Elisabeth R. Gerber is the Jack L. Walker Jr. Collegiate Professor of Public Policy at the Gerald R. Ford School of Public Policy, Associate Dean for Research and Policy Engagement, Professor of Political Science (by courtesy), and Research Associate at the Center for Political Studies, Institute for Social Research. Her poverty-related research focuses on urban, regional, and metropolitan policy especially in the areas of: transportation and water policy; climate adaptation; and community, workforce, and economic development. Gerber is co-PI of the Detroit Metropolitan Area Communities Study. She is the author of The Populist Paradox: Interest Group Influence and the Promise of Direct Legislation (1999), co-author of Stealing the Initiative: How State Government Responds to Direct Democracy (2000), and co-editor of Voting at the Political Fault Line: California's Experiment with the Blanket Primary (2001) and Michigan at the Millennium (2003). Her recent publications include “Motivational Crowding in Sustainable Development Interventions” with Arun Agrawal and Ashwini Chhatre (APSR 2015, 109(3): 470-487) and “Spatial Dynamics of Vertical and Horizontal Intergovernmental Collaboration” with Carolyn Loh (JUA 2015, 37(3): 270-288). Gerber was elected to the American Academy of Arts and Sciences in 2012 and currently serves as vice-chair of the Regional Transit Authority of Southeast Michigan. She received her Ph.D. in Political Science from the University of Michigan.
Joseph Ryan is an Associate Professor at the U-M School of Social Work and serves as co-director of the U-M Child & Adolescent Data Lab. Ryan received an MSW from the University of Michigan and a Ph.D. from the University of Chicago. Ryan worked in a variety of residential and community based programs serving adolescents involved with the child welfare and juvenile justice systems. He has extensive experience conducting applied research is social service settings and has been a part of numerous studies focusing on child maltreatment, parental substance abuse, childhood trauma, and juvenile delinquency. Ryan is currently the principal investigator for the Title IV‐E waiver demonstration projects in Michigan and Illinois. He was appointed by Governor Snyder to serve on the Michigan Committee on Juvenile Justice and also serves on the editorial boards of numerous journals that publish research on child welfare, including Child Maltreatment, Child Welfare, Social Work Research, and Residential Treatment for Children and Youth.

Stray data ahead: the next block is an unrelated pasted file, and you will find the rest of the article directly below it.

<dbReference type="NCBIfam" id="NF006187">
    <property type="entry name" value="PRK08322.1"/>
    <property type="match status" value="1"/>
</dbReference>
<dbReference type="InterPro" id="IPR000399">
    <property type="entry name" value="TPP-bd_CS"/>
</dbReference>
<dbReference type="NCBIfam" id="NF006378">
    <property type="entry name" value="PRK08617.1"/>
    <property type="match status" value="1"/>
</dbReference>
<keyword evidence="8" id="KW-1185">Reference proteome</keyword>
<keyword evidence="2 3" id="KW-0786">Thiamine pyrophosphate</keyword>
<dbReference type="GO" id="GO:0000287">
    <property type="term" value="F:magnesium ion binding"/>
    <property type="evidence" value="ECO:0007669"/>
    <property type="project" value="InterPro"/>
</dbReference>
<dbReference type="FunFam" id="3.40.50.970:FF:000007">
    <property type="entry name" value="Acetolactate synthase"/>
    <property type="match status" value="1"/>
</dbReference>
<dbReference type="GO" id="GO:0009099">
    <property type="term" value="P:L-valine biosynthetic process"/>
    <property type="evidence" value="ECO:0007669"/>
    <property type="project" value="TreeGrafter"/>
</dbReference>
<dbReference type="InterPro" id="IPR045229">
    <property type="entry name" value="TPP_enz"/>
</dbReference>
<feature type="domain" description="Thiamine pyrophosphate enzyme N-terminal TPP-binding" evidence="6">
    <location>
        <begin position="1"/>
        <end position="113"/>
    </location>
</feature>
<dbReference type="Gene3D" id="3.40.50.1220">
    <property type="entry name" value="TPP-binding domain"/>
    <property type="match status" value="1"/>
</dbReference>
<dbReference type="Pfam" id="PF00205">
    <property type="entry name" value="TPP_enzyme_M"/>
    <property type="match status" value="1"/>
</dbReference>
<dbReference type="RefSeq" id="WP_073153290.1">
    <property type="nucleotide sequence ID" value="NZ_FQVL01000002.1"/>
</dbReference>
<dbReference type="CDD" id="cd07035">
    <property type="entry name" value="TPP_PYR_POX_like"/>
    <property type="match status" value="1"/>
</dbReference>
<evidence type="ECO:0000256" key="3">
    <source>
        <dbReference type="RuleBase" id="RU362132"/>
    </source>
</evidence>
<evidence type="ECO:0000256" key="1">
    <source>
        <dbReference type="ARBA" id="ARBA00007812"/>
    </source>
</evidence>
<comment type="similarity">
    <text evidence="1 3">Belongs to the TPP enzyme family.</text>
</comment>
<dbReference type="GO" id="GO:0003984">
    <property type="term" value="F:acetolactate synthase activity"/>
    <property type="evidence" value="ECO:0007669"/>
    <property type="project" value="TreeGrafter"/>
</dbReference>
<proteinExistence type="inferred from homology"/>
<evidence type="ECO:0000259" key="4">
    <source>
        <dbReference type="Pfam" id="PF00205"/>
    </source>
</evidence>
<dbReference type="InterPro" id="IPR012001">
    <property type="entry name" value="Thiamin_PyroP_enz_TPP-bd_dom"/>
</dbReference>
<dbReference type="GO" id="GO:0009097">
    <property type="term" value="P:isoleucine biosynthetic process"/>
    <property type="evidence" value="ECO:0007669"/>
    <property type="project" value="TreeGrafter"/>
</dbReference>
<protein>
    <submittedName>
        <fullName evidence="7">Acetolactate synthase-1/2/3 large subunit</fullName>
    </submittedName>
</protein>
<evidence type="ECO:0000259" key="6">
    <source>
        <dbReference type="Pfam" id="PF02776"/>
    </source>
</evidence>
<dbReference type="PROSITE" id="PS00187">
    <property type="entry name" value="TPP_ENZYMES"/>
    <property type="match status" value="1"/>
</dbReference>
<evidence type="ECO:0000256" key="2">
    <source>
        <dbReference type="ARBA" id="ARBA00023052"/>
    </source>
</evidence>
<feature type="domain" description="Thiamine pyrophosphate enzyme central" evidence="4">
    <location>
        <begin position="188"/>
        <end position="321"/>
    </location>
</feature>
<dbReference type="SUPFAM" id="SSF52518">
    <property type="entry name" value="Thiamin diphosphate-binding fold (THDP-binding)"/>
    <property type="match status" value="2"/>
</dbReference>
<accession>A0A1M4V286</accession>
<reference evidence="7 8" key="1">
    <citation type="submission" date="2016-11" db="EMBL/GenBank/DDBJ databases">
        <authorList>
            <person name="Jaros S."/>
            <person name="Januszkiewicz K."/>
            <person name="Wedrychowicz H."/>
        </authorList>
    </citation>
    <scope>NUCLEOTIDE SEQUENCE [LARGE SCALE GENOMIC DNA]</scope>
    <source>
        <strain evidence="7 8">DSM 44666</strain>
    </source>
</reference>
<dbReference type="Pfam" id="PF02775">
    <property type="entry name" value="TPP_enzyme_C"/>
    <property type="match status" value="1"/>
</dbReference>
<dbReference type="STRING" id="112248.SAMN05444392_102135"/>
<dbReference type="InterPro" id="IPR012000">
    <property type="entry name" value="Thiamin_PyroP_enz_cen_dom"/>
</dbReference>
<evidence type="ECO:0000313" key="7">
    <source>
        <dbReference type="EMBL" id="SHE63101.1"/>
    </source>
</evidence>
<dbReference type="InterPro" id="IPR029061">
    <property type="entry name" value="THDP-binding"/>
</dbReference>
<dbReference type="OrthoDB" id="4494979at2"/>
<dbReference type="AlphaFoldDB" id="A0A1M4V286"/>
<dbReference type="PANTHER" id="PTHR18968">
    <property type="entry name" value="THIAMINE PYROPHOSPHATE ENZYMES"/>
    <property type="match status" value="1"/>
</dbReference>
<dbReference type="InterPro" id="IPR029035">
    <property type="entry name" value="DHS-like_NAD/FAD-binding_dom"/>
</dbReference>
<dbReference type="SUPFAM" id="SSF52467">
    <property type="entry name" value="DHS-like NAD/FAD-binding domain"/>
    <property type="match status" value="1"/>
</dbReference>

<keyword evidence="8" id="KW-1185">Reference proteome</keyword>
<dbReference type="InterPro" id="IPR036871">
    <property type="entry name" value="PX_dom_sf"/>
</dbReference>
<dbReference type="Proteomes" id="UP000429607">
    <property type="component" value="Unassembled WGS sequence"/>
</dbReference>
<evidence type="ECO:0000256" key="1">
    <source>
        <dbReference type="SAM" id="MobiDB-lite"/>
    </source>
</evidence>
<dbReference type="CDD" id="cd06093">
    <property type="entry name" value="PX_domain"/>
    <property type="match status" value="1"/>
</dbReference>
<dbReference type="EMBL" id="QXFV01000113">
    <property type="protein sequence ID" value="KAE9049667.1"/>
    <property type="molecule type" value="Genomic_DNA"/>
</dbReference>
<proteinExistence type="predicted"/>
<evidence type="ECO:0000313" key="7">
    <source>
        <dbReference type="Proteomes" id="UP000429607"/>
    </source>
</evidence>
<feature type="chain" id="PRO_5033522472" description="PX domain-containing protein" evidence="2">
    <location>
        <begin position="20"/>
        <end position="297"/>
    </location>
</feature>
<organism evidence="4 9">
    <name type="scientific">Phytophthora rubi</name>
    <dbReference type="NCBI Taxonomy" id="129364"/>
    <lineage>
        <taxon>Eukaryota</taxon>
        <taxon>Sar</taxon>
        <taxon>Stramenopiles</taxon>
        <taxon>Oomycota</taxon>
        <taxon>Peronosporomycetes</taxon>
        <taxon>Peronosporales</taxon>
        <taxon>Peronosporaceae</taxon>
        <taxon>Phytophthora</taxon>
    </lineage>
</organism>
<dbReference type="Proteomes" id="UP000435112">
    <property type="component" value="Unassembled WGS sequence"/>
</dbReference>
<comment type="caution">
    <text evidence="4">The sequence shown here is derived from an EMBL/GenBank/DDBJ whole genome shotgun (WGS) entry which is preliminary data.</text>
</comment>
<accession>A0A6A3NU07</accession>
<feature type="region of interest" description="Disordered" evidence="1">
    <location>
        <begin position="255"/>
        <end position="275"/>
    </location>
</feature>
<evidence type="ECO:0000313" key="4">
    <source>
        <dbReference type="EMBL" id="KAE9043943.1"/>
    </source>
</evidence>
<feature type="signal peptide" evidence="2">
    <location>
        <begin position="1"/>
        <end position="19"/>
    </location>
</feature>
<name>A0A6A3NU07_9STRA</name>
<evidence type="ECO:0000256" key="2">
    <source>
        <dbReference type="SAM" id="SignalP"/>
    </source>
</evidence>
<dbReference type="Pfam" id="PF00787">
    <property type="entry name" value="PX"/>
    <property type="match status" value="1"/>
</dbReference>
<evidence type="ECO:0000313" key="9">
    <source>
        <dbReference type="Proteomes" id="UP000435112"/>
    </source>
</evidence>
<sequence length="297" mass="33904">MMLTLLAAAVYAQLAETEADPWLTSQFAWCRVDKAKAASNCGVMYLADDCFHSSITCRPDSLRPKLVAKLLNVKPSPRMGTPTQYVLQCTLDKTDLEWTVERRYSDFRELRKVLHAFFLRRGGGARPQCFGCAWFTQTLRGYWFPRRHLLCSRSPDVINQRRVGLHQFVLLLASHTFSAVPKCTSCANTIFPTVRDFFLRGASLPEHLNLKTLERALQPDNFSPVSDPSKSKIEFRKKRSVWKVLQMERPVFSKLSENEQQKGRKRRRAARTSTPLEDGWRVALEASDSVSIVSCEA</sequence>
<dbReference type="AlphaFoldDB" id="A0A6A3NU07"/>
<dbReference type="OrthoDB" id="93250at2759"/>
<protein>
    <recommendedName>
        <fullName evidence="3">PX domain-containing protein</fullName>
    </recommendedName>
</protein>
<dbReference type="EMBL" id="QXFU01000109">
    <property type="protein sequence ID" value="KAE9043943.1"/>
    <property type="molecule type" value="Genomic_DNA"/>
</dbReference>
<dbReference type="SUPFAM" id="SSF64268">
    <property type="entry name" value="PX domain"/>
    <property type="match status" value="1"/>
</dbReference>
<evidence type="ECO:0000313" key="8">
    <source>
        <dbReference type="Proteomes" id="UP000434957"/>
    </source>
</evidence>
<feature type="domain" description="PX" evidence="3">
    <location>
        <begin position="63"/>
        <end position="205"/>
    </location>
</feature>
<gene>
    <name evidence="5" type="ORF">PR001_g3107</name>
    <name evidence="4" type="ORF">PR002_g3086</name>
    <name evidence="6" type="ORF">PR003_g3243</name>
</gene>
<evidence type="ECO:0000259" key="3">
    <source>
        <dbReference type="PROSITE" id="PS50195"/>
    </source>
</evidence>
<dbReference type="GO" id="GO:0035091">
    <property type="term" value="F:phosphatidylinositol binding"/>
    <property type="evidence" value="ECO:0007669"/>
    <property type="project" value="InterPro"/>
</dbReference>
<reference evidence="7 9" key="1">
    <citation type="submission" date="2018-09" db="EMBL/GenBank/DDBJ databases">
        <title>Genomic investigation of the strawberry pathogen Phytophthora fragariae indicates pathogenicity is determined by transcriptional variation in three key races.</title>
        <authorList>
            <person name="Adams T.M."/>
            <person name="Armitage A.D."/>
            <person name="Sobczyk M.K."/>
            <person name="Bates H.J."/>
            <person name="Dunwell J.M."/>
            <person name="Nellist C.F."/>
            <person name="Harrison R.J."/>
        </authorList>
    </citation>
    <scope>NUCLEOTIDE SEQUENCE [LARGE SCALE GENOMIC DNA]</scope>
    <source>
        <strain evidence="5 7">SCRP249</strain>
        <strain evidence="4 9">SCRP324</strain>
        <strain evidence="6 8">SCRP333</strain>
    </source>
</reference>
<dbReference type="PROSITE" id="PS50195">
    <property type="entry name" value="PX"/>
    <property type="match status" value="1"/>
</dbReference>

H. Luke Shaefer is an Associate Professor at the U-M School of Social Work and Gerald R. Ford School of Public Policy and the inaugural director of Poverty Solutions. His research on poverty and social welfare policy in the U.S. has been published in top peer-reviewed academic journals including the Journal of Policy Analysis and Management and Health Services Research, and has been supported by the National Science Foundation. Shaefer has presented his research at the White House and before numerous federal agencies, has testified before the U.S. Senate Finance Committee, and has consulted with a number of the nation’s largest social service providers as well as numerous community-based agencies. His work has also been cited in national news outlets and he has been featured on such programs as Marketplace and CNBC’s Nightly Business Report. His recent book with Kathryn Edin, $2.00 a Day: Living on Almost Nothing in America, was named one of the 100 Notable Books of 2015 by the New York Times Book Review and won the Hillman Prize for Book Journalism.
Trina Shanks is an Associate Professor at the U-M School of Social Work. Her research interests include the impact of poverty and wealth on child well-being; asset-building policy and practice across the life cycle; and community and economic development. She is co-editor of The Assets Perspective: The Rise of Asset Building and its Impact on Social Policy (Palgrave Macmillan, 2014) and co-author of A Twenty-First Century Approach to Community Change: Partnering to Improve Life Outcomes for Youth and Families in Under-Served Neighborhoods (Oxford University Press, 2017). Shanks’ recent work includes a long-term follow up of MI-SEED pre-school participants and their families as they enter high school with 529 college savings accounts and evaluation of summer youth employment programming in Detroit, Michigan.